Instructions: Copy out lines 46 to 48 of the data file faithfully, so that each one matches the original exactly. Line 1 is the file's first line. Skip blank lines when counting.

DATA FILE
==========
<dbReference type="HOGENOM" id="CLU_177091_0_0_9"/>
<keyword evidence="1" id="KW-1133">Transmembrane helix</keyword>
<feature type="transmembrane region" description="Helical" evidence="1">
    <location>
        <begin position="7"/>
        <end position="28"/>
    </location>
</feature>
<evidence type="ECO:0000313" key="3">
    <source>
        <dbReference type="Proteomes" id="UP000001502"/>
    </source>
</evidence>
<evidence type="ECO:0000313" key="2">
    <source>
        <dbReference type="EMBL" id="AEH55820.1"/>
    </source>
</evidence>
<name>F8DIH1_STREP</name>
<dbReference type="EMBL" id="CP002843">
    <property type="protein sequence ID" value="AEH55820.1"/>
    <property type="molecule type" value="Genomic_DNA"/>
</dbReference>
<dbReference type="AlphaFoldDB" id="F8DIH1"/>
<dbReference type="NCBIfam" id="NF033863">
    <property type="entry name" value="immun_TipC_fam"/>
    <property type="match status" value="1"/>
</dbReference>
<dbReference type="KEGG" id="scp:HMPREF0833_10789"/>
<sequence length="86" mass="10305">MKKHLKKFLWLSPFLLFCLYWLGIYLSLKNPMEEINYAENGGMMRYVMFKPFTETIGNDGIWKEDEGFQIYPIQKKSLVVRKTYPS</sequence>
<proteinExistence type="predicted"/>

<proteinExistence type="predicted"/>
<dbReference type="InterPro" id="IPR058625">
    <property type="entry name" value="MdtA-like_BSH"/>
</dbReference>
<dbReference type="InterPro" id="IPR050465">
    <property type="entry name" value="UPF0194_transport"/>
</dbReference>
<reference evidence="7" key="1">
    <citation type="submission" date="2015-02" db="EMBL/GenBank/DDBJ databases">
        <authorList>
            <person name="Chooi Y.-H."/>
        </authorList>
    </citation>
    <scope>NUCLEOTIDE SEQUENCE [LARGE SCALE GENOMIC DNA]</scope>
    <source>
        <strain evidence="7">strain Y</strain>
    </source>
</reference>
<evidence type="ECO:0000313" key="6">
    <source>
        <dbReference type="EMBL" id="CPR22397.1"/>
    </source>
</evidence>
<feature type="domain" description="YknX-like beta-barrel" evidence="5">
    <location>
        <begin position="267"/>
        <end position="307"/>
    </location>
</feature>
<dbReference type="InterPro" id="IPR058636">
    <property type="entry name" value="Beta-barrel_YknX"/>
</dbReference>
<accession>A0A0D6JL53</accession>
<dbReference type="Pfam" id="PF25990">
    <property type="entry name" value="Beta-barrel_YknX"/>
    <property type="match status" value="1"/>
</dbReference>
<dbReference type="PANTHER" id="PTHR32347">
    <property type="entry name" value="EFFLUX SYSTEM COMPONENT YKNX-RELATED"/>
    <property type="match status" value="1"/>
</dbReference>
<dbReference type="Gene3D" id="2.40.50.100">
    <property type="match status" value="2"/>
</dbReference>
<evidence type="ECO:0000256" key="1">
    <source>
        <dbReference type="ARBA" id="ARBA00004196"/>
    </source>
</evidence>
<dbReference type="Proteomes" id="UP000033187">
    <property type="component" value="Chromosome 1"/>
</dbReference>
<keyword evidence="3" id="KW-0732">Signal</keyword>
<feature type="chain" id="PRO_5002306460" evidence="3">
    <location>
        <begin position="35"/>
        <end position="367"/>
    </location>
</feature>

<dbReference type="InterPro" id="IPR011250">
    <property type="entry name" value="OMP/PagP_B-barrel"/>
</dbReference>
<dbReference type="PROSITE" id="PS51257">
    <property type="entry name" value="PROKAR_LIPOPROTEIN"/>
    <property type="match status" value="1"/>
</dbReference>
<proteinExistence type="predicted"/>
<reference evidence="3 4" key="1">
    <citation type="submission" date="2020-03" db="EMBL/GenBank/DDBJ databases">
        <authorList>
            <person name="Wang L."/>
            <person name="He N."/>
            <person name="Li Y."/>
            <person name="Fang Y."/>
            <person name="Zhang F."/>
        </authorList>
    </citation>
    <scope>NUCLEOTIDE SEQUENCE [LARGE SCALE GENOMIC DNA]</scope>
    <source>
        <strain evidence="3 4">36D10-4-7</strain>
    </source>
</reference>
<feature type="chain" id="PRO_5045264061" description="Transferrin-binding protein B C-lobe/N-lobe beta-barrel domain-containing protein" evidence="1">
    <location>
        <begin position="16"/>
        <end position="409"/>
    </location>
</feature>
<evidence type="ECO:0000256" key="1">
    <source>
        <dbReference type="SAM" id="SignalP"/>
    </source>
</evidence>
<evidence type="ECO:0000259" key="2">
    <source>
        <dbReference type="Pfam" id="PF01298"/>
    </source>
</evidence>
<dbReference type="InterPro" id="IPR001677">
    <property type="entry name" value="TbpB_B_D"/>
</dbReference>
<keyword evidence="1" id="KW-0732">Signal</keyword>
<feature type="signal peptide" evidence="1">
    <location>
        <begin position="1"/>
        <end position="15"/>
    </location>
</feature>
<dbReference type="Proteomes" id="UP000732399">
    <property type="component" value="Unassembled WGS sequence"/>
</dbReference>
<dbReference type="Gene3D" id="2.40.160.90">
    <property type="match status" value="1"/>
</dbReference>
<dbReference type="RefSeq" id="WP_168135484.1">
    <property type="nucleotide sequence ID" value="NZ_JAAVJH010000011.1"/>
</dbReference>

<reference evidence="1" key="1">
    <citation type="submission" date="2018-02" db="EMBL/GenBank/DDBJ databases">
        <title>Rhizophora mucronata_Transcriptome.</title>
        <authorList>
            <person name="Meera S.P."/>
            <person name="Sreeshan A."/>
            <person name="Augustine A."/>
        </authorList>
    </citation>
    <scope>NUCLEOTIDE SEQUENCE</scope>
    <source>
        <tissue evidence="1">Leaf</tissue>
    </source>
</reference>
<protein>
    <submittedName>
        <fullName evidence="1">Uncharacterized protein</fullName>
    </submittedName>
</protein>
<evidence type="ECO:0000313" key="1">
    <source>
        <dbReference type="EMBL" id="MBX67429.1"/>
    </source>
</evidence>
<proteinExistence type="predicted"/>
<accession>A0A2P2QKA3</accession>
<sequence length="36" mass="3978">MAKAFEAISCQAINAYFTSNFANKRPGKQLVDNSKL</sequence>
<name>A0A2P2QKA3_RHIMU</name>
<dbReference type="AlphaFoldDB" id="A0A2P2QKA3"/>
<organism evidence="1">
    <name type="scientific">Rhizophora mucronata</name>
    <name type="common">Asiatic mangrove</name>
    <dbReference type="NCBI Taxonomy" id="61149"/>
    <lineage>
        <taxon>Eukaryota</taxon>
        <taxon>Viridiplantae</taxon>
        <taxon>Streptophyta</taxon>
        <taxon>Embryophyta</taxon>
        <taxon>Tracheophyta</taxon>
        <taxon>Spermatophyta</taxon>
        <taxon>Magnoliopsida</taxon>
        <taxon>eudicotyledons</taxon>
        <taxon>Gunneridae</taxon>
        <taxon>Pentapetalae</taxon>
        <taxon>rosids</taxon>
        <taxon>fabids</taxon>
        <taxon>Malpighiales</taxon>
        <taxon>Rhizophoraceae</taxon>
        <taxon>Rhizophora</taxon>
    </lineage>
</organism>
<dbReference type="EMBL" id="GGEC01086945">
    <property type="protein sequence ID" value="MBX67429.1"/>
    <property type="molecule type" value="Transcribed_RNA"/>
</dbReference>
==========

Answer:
    <source>
        <strain evidence="7">strain Y</strain>
    </source>